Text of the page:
|Publication number||US3011383 A|
|Publication date||5 Dec 1961|
|Filing date||30 Apr 1957|
|Priority date||30 Apr 1957|
|Publication number||US 3011383 A, US 3011383A, US-A-3011383, US3011383 A, US3011383A|
|Inventors||Schroeder Harold H, Sylvester Arthur D, Turner Arthur F|
|Original Assignee||Carpenter L E Co|
|Export Citation||BiBTeX, EndNote, RefMan|
|Patent Citations (8), Referenced by (101), Classifications (13)|
|External Links: USPTO, USPTO Assignment, Espacenet|
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DECORATIVE OPTICAL MATERIAL Filed April 30. 195? 3 Sheets-Sheet 1 Tic?. l f@ f Y f 5:1. 4 z' M. Z f
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Dec. 5, 1961 A. D. sYLvEs'rER ETAL 3,011,383
DECORATIVE OPTICAL MATERIAL Filed April 30. 1957 5 Sheets-Sheet 2 COATING APPARATUS COVER coAT Taupe, $53.12.
ARTHUR D Syl VES'TER LD ,qq/Q0 [ZW EN TORS sym/4M ANU/ENE? Dec.V 5, 1961 A. D. sYLvEsTER Erm. 3,011,383
DECORATIVE OPTICAL MATERIAL Filed April 30. 1957 5 Sheets-Sheet 3 Tizi. 1 E 5/ 50 ,V
EM BOSSING ROLL I 7 METAL/ Q l r FOIL 5 XIII 56 y Tci? Fl /4/37//0/9 E TUE/VER /7//4/900 H SCH "DFR INVEN S sym/WM United States Patent C) 3,011,383 DECORATIVE OPTICAL MATERIAL Arthur D. Sylvester, Rowayton, Coun., and Arthur F.
Turner and Harold H. Schroeder, Rochester, N.Y.,
assignors to L. E. Carpenter & Company, Wharton,
NJ., a corporation of New Jersey Filed Apr. 30, 1957, Ser. No. 655,996 Claims. (Cl. 881) This invention relates to materials having characteristics with respect to the rggction of radiant energy, e.g., light, which are selective with respect to the frequency of that radiant energy. Such materials are peculiarly useful as surface covering materials, but are not restricted to such use. ducing such materials. The invention relates particularly to decorative or ornamental s materials having an iridescent appearance. In its broader aspects, however, the invention includes materials in other than sheet form and may involve materials having important reective characfefisticshgtghrswawawmwn 'i "ve www' or or frequency selec ive reflection characteristics are attained, in accordance with the present invention, by providing a laminated covering material, and selecting the substances and thicknesses of the several laminations to provide an interference effect which determines the particular selective reflection characteristics.
In the presently preferred embodiment of the invention described herein, the laminated covering material is applied to a fiexible plastic coated fabric material of a well-known type, which may comprise a coating of a vinyl resin dispersion placed on a fabric backing and subsequently cured. The laminated surface covering material of the present invention is also applicable to vinyl sheet materials which are unsupported (i.e., have no fabric backing) and to supported or unsupported surfaces of other plastic materials. Furthermore, it may be applied to any rigid or semi-rigid support of any suitable material, providing a suitable bonding agent is used between the laminated covering material and the underlying support.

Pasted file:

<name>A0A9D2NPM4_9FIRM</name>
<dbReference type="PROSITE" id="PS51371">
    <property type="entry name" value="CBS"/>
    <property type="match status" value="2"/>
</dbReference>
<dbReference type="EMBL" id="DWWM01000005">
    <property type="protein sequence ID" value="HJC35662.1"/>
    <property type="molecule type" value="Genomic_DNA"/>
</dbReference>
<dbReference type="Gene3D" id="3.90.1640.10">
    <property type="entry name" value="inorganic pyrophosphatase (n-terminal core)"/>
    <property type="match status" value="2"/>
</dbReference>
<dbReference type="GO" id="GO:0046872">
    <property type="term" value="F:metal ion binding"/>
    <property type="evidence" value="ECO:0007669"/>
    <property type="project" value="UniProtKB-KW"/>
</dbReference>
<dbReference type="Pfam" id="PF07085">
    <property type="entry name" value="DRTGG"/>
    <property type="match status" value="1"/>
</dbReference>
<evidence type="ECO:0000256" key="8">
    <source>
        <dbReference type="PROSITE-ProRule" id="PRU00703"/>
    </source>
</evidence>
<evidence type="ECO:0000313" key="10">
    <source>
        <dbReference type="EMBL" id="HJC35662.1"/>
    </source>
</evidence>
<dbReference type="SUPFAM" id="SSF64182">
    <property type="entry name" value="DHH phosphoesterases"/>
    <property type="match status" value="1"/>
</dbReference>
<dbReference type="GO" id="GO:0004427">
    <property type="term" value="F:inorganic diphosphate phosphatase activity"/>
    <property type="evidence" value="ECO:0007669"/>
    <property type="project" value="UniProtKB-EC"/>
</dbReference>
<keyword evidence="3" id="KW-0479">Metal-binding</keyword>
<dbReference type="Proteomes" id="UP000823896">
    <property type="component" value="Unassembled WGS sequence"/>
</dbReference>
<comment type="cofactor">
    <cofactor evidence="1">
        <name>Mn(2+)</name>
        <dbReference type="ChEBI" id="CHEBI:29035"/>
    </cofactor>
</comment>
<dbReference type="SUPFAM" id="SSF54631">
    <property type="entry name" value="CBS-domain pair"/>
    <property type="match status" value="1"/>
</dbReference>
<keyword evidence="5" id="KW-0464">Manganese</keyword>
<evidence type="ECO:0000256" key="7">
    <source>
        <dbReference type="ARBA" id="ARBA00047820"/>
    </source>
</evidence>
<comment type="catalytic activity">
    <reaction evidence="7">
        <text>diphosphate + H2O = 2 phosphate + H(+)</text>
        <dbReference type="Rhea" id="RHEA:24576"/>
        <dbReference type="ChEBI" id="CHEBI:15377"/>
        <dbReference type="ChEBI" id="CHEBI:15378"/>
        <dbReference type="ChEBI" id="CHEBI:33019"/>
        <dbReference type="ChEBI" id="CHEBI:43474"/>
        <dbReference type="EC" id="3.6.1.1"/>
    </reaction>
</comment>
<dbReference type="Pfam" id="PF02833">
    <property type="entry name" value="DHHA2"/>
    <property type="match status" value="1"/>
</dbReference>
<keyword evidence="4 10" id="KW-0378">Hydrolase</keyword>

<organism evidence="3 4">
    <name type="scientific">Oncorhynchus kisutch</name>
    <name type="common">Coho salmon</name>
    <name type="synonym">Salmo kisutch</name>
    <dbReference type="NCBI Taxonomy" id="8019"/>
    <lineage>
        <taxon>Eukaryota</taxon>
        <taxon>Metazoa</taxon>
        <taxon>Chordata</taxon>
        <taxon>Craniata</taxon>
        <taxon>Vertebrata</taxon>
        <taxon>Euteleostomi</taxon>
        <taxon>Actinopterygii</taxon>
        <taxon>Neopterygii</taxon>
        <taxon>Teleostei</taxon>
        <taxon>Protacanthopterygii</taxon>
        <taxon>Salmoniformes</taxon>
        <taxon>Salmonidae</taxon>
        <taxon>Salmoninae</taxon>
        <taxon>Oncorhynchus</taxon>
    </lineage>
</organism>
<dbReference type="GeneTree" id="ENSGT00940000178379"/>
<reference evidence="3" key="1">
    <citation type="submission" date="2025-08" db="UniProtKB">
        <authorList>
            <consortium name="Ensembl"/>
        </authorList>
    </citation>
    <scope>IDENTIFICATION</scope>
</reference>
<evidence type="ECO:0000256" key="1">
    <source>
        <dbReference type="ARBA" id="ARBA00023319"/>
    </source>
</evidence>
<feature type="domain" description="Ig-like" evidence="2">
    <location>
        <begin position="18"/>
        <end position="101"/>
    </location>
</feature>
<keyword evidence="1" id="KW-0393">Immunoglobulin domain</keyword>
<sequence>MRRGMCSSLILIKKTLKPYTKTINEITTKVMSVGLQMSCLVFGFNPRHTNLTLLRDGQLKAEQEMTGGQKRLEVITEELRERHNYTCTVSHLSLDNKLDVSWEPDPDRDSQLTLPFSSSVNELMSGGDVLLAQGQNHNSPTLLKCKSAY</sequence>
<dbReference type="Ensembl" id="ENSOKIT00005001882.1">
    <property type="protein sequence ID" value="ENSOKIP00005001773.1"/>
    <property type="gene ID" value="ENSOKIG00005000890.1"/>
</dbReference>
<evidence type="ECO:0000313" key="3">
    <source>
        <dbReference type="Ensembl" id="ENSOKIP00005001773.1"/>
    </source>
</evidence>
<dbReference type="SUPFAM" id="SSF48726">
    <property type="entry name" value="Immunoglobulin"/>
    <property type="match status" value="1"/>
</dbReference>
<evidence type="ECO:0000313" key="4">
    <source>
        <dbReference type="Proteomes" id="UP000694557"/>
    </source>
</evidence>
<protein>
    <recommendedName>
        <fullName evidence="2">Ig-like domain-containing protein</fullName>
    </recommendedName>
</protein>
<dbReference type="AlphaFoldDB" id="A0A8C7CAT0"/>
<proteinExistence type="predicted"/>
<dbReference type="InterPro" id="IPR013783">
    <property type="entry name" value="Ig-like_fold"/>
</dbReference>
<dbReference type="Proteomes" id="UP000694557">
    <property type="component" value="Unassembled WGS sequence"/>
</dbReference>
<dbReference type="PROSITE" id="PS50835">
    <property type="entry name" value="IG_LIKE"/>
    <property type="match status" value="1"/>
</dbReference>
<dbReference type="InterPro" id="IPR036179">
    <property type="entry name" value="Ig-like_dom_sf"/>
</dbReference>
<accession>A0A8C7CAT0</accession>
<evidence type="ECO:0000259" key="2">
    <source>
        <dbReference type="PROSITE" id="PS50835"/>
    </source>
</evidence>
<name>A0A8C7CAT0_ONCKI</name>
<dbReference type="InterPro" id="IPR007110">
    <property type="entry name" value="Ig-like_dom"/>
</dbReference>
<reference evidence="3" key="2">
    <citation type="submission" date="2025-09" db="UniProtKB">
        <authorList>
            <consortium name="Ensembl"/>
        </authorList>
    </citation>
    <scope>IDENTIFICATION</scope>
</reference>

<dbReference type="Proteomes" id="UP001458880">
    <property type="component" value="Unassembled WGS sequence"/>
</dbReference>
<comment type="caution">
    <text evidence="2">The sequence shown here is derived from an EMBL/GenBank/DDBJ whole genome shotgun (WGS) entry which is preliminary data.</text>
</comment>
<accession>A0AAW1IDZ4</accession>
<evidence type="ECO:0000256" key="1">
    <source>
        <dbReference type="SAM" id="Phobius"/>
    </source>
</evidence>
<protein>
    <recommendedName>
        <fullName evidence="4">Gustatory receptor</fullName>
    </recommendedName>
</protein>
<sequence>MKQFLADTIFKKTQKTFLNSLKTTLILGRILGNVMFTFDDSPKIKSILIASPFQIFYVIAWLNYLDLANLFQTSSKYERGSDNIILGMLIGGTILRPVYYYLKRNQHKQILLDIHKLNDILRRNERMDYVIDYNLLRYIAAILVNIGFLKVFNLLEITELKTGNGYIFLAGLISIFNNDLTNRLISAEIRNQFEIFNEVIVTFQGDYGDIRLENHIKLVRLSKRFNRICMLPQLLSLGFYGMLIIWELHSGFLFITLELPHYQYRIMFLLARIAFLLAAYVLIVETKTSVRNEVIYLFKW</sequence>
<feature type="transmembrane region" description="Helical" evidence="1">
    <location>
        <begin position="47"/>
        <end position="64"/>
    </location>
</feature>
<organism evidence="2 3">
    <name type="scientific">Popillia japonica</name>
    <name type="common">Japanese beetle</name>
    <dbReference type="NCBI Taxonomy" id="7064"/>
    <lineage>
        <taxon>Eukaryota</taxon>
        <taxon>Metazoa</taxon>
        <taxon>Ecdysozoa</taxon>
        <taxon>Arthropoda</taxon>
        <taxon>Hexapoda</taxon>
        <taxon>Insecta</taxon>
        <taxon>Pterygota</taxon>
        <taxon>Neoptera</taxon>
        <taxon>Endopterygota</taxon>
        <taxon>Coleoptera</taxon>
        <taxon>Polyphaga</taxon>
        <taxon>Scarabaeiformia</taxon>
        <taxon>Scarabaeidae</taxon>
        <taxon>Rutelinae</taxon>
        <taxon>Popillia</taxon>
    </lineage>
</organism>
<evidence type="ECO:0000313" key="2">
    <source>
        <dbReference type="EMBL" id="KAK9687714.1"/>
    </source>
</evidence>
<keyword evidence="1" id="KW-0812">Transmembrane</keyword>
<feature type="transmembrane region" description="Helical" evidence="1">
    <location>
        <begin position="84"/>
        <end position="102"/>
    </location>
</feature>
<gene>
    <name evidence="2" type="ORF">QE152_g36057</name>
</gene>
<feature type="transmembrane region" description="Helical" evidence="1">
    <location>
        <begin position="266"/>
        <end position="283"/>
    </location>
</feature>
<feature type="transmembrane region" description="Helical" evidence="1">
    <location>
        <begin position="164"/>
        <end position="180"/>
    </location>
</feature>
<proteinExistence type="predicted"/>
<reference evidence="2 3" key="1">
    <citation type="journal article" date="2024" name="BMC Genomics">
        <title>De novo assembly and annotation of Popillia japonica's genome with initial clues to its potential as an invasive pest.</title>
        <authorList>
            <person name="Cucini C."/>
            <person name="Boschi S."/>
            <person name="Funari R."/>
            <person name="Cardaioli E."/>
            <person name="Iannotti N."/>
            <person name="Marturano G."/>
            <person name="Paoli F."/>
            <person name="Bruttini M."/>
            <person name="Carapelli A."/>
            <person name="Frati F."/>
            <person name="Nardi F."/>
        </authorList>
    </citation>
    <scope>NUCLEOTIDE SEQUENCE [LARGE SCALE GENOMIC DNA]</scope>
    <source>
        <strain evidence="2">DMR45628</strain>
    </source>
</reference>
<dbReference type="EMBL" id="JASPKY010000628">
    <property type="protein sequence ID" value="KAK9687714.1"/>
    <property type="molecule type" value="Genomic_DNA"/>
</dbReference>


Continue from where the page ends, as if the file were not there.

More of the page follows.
The selectivity may be provided either as an emphasis of a selected frequency or frequencies, or as an absorption or filtering of a selected frequency or frequencies or as emphasis of one or more frequencies and absorption of others.
The selectivity may be provided within the range of the visible spectrum, and indeed is so provided in most of the specific examples of the invention described below. Where the selectivity is within the visible spectrum, materials manufactured in accordance with the invention are particularly suitable for decorative purposes. Whege fire sglectinty is outside the visible spectrunL rtEFi-als everal arrangements have been proposed in the prior art for utilizing interference effects to produce reflection characteristics varying with frequency. Such arrangements have been proposed only for optical purposes, and have utilized only rigid, smooth supporting structures or substrates. As an example of such an arrangement, see the paper entitled Reflection Filters for the Visible and Ultra-Violet" by A. F. Turner and H. R. Hopkinson, presented at the Rochester, N.Y., meeting of the Optical Society of America, October -17, 1953, Paper #55. The simplest filter described in that paper consists of a rigid substrate of glass or metal on which is formed the following sequence of films: an opaque aluminum base film, a half-wave spacer of dielectric material, and a semitransparentmetallic film. More complex filters are suggested comprising a plurality of pairs of layers superim- The invention also relates to methods of pro-` posed on the opaque base film, each pair consisting of one dielectric spacer lm and one semi-transparent metal film.
In the prior art arrangements of the type mentioned above, the supporting structures proposed have been rigid, to provide the necessary strength to maintain the integrity of the thin films, which are structurally weak, since their thickness must be of the order of the light wave lengths involved.l Those prior art arrangements have necessarily been formed on a smooth base or substrate. Indeed, they have always used a plane base, since the frequency or frequencies selected for absorption or refiection vary with the angle of incidence of the light, and any curvature or irregularity of the surface would introduce an irregular reflection. The filters so constructed have always been relatively small in lateral extent. Furthermore, in order to maintain constant frequency selective characteristics, it has been necessary to maintain the thickness of the layers accurate within very narrow limits.